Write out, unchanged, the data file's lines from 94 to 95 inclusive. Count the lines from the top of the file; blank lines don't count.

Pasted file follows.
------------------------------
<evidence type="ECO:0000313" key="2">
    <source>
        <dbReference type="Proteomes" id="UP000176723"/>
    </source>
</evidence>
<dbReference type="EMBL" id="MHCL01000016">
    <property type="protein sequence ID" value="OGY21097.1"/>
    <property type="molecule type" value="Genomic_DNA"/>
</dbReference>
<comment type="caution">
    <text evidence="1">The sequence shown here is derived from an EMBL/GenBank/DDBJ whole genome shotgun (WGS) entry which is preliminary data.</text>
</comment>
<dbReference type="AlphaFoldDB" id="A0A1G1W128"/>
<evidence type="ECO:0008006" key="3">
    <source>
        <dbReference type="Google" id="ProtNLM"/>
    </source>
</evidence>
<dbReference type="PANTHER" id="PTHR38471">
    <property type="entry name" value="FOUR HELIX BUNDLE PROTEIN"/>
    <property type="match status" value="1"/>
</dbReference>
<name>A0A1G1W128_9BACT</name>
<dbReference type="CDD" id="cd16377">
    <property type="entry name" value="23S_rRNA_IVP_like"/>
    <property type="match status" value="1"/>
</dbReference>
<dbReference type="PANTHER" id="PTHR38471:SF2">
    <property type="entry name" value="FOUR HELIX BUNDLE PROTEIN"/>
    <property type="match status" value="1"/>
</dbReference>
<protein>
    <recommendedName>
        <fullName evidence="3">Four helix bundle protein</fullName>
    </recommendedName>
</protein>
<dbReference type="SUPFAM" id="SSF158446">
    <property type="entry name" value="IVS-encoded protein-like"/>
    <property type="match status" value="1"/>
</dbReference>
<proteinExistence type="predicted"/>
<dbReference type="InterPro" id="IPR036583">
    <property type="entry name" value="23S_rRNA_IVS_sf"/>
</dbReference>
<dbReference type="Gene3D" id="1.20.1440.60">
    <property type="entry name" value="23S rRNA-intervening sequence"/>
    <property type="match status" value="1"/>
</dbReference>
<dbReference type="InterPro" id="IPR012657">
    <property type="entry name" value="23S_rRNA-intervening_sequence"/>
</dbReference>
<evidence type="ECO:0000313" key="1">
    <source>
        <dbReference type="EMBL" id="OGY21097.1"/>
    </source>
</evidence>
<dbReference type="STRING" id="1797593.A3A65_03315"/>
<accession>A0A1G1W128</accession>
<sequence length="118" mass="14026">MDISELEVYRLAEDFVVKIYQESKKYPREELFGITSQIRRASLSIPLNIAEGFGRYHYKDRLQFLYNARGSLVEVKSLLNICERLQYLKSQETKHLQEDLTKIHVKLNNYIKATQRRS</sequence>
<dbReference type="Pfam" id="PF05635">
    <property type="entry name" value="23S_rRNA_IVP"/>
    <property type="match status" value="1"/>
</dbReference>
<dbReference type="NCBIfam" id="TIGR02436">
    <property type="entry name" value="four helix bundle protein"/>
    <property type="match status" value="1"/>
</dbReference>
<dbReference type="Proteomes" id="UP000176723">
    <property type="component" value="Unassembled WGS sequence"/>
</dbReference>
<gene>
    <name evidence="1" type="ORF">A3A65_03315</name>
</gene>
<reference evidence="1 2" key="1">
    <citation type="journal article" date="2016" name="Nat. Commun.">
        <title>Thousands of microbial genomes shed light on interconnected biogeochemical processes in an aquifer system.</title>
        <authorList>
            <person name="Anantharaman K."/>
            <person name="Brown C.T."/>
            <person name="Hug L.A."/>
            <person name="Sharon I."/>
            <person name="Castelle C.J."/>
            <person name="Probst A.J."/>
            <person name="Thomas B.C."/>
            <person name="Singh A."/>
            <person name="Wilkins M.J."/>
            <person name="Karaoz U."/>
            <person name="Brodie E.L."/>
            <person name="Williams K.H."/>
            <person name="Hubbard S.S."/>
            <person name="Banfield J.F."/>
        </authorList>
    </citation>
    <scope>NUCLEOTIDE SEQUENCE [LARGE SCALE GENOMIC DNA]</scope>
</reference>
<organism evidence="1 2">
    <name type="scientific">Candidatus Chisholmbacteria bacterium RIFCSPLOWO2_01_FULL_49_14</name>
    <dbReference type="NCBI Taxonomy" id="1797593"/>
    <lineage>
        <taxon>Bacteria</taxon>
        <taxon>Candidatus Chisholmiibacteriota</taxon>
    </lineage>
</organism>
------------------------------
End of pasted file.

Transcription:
    <scope>NUCLEOTIDE SEQUENCE [LARGE SCALE GENOMIC DNA]</scope>
</reference>